Former Alaska Gov. Sarah Palin (R) said former Secretary of State Hillary Clinton (D) should receive the same scrutiny she did over emails in the aftermath of her 2008 vice presidential campaign.
In an op-ed for Fox News published Monday, Palin recalled how she released her emails from her time as governor of Alaska after a slew of requests from the media:
First, some background: I know something about how annoying FOIA requests can be for public officials. After I returned home from the 2008 vice presidential campaign, the state of Alaska was flooded with innumerable FOIA requests to see literally every single email I ever wrote while governor. It was an overwhelming request for a small population state with limited resources. But our system of government relies on transparency, and that means public officials must suck it up and let the public see whatever they want.
When FOIA requests bombarded us, investigators and our attorney general’s office were given full access to all of my state and private emails. The only emails redacted were the very few that were protected by attorney/client privilege – a determination agreed upon by my lawyers and the Attorney General’s office who reviewed them. In other words, an independent third party reviewed every email. There was no chance for any “smoking gun” to escape detection because nothing was kept secret in any way. Everything was done in the most transparent way possible.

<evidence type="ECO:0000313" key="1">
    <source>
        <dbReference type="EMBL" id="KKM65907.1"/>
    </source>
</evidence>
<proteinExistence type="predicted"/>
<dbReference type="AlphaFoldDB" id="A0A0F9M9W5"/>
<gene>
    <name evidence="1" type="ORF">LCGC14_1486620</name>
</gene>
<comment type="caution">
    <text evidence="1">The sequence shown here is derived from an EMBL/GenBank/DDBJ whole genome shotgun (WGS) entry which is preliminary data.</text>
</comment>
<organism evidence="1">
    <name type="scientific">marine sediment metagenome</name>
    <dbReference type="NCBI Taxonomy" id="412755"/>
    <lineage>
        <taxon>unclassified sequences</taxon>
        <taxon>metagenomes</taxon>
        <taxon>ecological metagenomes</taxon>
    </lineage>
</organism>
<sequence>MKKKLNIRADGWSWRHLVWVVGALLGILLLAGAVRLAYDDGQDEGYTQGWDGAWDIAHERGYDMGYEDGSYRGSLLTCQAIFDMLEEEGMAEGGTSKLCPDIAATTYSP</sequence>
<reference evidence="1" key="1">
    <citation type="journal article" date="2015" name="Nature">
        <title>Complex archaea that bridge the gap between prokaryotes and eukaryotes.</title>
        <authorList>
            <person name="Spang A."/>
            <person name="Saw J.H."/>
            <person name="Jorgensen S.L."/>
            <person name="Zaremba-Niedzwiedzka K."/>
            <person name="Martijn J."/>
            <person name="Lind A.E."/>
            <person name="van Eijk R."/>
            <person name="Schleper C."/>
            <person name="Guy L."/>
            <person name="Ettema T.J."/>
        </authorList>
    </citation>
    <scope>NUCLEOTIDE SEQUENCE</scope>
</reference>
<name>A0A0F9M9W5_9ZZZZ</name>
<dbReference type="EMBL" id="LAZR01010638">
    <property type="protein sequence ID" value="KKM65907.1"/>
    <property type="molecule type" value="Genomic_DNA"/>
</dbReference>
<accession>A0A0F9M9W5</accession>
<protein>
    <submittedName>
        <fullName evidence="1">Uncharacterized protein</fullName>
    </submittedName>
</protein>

Palin argued Clinton -- who exclusively used a personal email address while working at the State Department -- should have been subject to the same scrutiny, but said it may be too late for total transparency, arguing "someone might have already deleted any trace of incriminating emails to and from Secretary Clinton and her aides."
According to Politico, Clinton could address the email controversy in a press conference this week. She first addressed the criticism over her email address in a tweet last week, saying she'd asked the State Department to release her emails from her time as secretary of state.
Several lawmakers, including Sen. Dianne Feinstein (D-Calif.) and Reps. Darrel Issa (R-Calif.) and Trey Gowdy (R-S.C.), have called on Clinton to be more transparent about the emails.
Read Palin's full op-ed at Fox News.